Religious places are traditionally constructed on public land in Arunachal Pradesh
More than 10,000 Christians demonstrated in India’s Arunachal Pradesh state on Nov. 2, accusing the government of violating their right to worship by refusing permission to renovate a church.
Christians have been protesting since Oct. 6 when police in Tawang on the India-China border arrested Joseph Singhi, a pastor of Tawang Christian Revival Church, a neo-Christian sect. He was arrested on charges of maintaining a church on government land without permission.
“Right to freedom of religion is our constitutional right. But the state government does not allow us to construct churches. Where can we gather and worship our God?” asked Taw Tebin, who participated in the protest in state capital Itanagar organized by the ecumenical Arunachal Christian Forum (ACF).
He said Christians from all denominations joined the peaceful protest to attract the state’s attention to their grievances. “No other religious community faces restrictions on constructing their religious worship places,” Tebin told UCA News on Nov. 3.
Christian leaders like Tebin say the state government, run by the pro-Hindu Bharatiya Janata Party (BJP), discriminates against Christians, who form the largest single religion in the state.
Christians comprised some 30 percent of the state’s 1.3 million people in 2011. In 2001, they accounted for only 18 percent of the population, official census records show.
Hindus currently form only 29 percent of the population, while the rest belong to several other religions, mostly animist religions.
Hindu groups and the BJP are working to make India a Hindu-only nation and want to resist Christianity’s growth in the state, Christian leaders say.
But the government maintains that the Tawang Christian Revival Church was built on government land and its renovation cannot be allowed because of a 2009 Supreme Court order that banned construction of religious places on public land.
Christians say a small structure has existed since 1999 in Tawang, the seat of a Buddhist monastery and a Buddhist center in the state.
When pastors tried to renovate the church in 2015, some people “created hurdles and continued to keep our files under the carpet,” said Tebin.
Tebin, an ACF member, said most religious structures in Arunachal Pradesh were constructed on government land or common village land and traditionally nobody objected to constructing worship places.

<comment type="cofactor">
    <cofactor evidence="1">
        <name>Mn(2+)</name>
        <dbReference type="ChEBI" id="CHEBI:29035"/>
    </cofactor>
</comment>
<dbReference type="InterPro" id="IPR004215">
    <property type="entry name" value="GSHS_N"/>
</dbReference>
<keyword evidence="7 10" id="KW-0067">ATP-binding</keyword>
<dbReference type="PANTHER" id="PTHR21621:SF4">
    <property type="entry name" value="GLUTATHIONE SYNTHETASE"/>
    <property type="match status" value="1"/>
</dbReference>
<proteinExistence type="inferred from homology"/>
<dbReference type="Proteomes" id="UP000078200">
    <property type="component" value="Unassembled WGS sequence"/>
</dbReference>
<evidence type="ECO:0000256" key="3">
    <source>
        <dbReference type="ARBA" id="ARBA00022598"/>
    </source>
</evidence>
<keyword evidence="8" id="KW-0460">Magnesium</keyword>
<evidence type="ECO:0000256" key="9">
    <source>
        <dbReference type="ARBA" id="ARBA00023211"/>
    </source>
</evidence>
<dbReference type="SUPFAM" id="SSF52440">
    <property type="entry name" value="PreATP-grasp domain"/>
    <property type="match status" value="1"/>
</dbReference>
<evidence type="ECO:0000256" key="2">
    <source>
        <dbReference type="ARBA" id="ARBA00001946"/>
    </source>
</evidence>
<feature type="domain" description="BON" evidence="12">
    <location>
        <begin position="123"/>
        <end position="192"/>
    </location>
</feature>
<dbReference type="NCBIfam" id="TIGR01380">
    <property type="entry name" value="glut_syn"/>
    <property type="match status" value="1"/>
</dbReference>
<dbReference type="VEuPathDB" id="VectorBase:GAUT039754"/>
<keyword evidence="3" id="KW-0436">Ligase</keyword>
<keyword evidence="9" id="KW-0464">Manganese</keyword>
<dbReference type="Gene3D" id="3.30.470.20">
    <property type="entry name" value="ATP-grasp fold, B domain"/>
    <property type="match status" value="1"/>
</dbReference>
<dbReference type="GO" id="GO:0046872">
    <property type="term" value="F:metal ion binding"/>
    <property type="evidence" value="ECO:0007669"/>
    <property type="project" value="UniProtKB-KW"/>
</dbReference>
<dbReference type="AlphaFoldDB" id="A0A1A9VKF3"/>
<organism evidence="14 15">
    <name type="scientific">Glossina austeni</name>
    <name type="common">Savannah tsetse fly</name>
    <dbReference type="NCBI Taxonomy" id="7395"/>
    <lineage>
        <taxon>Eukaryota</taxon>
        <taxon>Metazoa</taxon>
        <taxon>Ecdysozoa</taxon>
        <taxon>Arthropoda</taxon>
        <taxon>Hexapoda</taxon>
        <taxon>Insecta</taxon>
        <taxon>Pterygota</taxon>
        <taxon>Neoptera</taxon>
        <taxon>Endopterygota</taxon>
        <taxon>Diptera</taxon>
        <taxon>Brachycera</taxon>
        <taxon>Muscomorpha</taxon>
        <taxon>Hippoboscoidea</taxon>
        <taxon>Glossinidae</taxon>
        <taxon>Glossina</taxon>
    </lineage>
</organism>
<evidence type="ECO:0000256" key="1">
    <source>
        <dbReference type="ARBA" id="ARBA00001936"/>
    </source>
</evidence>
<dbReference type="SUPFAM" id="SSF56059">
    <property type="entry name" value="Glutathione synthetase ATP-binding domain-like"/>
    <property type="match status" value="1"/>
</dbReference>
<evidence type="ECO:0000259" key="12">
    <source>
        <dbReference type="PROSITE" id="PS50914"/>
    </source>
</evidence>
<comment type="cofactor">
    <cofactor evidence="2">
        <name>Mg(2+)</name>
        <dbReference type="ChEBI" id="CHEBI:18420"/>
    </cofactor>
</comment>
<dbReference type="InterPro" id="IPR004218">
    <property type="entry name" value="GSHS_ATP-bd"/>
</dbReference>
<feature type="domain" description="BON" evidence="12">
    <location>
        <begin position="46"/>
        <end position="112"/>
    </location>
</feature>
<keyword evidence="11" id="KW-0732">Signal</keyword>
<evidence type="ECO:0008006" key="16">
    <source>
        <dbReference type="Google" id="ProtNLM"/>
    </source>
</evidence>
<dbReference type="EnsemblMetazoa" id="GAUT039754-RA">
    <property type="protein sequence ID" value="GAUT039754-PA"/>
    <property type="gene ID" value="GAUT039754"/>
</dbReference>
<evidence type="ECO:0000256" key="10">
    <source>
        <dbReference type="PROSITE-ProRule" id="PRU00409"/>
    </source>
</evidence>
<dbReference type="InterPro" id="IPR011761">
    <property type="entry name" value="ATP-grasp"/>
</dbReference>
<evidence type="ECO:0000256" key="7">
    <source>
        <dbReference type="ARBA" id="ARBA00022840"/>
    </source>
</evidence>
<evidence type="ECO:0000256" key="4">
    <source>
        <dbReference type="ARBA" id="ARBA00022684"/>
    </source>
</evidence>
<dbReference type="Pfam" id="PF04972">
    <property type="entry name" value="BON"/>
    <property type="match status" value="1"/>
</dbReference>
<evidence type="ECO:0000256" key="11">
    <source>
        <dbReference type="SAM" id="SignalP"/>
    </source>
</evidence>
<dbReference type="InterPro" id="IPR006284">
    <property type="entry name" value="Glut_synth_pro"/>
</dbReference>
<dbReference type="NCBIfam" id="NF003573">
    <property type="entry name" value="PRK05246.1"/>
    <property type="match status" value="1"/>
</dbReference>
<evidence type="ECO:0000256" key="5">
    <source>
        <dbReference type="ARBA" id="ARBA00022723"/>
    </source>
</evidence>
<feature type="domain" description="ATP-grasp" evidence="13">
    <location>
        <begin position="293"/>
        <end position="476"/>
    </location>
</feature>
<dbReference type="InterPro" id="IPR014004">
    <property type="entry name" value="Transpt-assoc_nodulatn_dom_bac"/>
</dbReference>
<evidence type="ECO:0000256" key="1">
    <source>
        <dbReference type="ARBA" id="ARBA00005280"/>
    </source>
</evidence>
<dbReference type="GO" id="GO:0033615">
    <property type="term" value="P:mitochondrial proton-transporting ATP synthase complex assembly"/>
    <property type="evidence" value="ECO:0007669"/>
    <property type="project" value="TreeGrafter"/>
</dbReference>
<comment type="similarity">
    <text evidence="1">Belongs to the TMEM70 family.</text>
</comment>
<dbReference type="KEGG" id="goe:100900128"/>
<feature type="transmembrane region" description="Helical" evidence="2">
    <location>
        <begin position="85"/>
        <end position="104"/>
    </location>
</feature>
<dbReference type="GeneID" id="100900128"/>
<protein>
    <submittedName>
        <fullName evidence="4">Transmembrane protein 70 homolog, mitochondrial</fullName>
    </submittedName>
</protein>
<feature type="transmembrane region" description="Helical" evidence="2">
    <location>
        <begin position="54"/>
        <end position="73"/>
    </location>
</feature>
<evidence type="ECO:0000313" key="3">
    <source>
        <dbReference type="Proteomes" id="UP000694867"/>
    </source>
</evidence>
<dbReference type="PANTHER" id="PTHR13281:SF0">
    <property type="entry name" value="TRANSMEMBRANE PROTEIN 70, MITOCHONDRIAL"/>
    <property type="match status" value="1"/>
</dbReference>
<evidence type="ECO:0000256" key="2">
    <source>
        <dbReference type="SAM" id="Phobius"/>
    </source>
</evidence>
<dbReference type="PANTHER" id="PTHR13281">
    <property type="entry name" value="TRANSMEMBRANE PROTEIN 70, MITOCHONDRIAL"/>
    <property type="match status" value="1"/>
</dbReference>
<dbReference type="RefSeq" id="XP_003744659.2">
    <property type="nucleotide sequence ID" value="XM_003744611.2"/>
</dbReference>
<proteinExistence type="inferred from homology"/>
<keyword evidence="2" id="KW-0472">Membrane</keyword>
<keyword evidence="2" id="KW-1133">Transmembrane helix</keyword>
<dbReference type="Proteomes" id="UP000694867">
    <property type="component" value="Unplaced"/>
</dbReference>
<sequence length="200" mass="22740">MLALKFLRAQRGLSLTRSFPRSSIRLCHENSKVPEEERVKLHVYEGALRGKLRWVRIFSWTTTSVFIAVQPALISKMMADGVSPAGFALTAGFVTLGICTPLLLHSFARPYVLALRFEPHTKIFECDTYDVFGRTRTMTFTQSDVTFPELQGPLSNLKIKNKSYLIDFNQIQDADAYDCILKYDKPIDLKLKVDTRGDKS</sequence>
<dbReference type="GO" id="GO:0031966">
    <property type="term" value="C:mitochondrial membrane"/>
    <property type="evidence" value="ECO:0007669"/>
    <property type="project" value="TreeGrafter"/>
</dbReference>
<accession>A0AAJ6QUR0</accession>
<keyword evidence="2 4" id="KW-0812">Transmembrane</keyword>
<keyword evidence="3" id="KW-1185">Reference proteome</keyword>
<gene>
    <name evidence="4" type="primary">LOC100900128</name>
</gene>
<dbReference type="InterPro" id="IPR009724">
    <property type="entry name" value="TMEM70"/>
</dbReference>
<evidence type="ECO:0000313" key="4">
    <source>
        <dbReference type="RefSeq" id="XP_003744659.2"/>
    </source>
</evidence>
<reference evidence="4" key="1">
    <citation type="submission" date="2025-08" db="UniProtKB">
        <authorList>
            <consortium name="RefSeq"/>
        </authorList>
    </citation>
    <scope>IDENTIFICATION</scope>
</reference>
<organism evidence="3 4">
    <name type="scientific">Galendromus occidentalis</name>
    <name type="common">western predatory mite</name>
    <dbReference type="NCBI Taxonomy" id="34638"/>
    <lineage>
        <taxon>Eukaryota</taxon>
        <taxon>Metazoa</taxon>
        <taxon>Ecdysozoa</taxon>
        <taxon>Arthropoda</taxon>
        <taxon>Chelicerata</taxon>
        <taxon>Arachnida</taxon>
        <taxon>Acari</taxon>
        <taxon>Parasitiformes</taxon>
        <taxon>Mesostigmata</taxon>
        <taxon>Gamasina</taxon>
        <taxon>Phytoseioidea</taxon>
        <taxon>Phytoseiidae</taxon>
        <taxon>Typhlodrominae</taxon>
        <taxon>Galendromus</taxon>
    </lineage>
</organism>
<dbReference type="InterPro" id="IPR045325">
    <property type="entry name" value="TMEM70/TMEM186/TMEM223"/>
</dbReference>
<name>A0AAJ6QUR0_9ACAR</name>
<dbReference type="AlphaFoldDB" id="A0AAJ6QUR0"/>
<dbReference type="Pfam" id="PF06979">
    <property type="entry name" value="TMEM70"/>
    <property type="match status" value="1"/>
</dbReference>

“Now hurdles are created only for Christians when they want to renovate or seek permission for new construction of churches,” he said.
He said a Baptist church that has stood on government land in Tawang since 1997 is facing similar renovation troubles. “There are several such examples of Christians selectively facing restrictions,” he said.
Arunachal Christian Forum president Toko Teki said some people are wrongly presenting it as a Christian-Buddhist confrontation. “It is not. We maintain cordial relations. It is not a confrontation with our Buddhist brothers and sisters,” he said.
Buddhists form 11 percent of the population, a high percentage compared to their national presence of 0.7 percent.
“We have no intention to convert Buddhists and turn Tawang into a Christian district as was being falsely made out,” he asserted.
Following the protest, church leaders said the government had promised to set up an independent high-powered committee to study the grievances.
However, Christian leaders said they would continue the protest.
“It is our constitutional right to have worship places. We are not demanding anything outside the purview of the law of the land,” said Teki.
Father Felix Anthony, spokesman for the Catholic Church in northeastern India, said the government is “stubborn against permitting Christians to construct churches. But not so with other religious groups.”
“We are like others in the state. We should not be discriminated against based on our religious beliefs,” the priest told UCA News on Nov. 3.